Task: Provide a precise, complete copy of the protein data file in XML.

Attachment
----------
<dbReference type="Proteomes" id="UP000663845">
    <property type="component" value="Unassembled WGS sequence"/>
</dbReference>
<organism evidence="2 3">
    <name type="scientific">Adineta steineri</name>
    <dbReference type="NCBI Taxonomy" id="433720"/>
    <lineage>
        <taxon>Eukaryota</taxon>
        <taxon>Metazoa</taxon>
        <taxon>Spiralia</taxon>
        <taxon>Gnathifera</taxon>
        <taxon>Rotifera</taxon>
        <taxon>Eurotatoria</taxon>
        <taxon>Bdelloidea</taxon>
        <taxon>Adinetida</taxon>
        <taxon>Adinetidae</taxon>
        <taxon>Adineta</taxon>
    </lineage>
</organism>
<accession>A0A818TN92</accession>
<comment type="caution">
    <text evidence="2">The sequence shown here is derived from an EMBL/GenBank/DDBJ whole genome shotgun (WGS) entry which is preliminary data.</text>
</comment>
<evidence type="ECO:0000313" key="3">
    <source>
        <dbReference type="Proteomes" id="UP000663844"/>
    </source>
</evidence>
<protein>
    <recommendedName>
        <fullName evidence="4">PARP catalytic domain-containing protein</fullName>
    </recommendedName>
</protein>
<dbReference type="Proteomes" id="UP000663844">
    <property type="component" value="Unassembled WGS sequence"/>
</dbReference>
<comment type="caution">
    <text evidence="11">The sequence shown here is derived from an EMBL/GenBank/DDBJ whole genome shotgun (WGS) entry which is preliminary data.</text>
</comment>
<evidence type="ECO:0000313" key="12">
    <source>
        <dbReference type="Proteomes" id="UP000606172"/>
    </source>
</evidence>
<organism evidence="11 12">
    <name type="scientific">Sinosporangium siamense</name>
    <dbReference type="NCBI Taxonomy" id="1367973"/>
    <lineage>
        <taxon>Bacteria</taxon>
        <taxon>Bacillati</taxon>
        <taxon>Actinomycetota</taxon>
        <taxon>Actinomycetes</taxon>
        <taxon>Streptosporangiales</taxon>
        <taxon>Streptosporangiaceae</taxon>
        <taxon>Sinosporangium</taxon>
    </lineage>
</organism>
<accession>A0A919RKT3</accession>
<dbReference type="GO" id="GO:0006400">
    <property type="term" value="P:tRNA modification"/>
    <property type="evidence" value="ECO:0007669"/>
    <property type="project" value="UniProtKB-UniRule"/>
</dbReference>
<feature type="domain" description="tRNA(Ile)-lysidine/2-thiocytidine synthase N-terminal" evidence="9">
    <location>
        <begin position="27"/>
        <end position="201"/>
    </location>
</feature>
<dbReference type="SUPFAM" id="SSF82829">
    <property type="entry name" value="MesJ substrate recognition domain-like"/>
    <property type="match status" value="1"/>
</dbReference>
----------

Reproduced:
<dbReference type="Proteomes" id="UP000663845">
    <property type="component" value="Unassembled WGS sequence"/>
</dbReference>
<organism evidence="2 3">
    <name type="scientific">Adineta steineri</name>
    <dbReference type="NCBI Taxonomy" id="433720"/>
    <lineage>
        <taxon>Eukaryota</taxon>
        <taxon>Metazoa</taxon>
        <taxon>Spiralia</taxon>
        <taxon>Gnathifera</taxon>
        <taxon>Rotifera</taxon>
        <taxon>Eurotatoria</taxon>
        <taxon>Bdelloidea</taxon>
        <taxon>Adinetida</taxon>
        <taxon>Adinetidae</taxon>
        <taxon>Adineta</taxon>
    </lineage>
</organism>
<accession>A0A818TN92</accession>
<comment type="caution">
    <text evidence="2">The sequence shown here is derived from an EMBL/GenBank/DDBJ whole genome shotgun (WGS) entry which is preliminary data.</text>
</comment>
<evidence type="ECO:0000313" key="3">
    <source>
        <dbReference type="Proteomes" id="UP000663844"/>
    </source>
</evidence>
<protein>
    <recommendedName>
        <fullName evidence="4">PARP catalytic domain-containing protein</fullName>
    </recommendedName>
</protein>
<dbReference type="Proteomes" id="UP000663844">
    <property type="component" value="Unassembled WGS sequence"/>
</dbReference>
<comment type="caution">
    <text evidence="11">The sequence shown here is derived from an EMBL/GenBank/DDBJ whole genome shotgun (WGS) entry which is preliminary data.</text>
</comment>
<evidence type="ECO:0000313" key="12">
    <source>
        <dbReference type="Proteomes" id="UP000606172"/>
    </source>
</evidence>
<organism evidence="11 12">
    <name type="scientific">Sinosporangium siamense</name>
    <dbReference type="NCBI Taxonomy" id="1367973"/>
    <lineage>
        <taxon>Bacteria</taxon>
        <taxon>Bacillati</taxon>
        <taxon>Actinomycetota</taxon>
        <taxon>Actinomycetes</taxon>
        <taxon>Streptosporangiales</taxon>
        <taxon>Streptosporangiaceae</taxon>
        <taxon>Sinosporangium</taxon>
    </lineage>
</organism>
<accession>A0A919RKT3</accession>
<dbReference type="GO" id="GO:0006400">
    <property type="term" value="P:tRNA modification"/>
    <property type="evidence" value="ECO:0007669"/>
    <property type="project" value="UniProtKB-UniRule"/>
</dbReference>
<feature type="domain" description="tRNA(Ile)-lysidine/2-thiocytidine synthase N-terminal" evidence="9">
    <location>
        <begin position="27"/>
        <end position="201"/>
    </location>
</feature>
<dbReference type="SUPFAM" id="SSF82829">
    <property type="entry name" value="MesJ substrate recognition domain-like"/>
    <property type="match status" value="1"/>
</dbReference>